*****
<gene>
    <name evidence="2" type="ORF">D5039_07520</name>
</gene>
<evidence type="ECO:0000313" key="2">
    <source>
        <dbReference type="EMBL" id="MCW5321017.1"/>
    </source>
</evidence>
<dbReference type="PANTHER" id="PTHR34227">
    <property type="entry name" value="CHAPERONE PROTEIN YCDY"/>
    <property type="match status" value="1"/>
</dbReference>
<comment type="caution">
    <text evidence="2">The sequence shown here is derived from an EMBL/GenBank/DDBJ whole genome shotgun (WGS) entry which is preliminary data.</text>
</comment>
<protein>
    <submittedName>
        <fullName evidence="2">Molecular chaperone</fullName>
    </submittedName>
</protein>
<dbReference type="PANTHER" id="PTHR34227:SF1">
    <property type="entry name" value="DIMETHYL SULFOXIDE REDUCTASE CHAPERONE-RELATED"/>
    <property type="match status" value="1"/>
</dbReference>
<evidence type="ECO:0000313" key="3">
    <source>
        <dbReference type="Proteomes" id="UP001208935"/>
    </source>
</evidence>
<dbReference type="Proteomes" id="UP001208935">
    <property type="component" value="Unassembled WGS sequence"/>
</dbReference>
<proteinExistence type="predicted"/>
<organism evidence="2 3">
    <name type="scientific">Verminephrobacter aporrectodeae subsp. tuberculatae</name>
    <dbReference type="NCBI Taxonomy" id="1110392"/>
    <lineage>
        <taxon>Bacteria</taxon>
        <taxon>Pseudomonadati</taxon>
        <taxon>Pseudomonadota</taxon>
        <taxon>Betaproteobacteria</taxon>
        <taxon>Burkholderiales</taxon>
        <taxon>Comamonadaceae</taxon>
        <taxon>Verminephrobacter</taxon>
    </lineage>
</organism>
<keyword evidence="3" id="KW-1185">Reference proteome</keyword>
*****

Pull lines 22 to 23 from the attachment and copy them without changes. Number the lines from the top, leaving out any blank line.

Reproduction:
    <property type="entry name" value="DIMETHYL SULFOXIDE REDUCTASE CHAPERONE-RELATED"/>
    <property type="match status" value="1"/>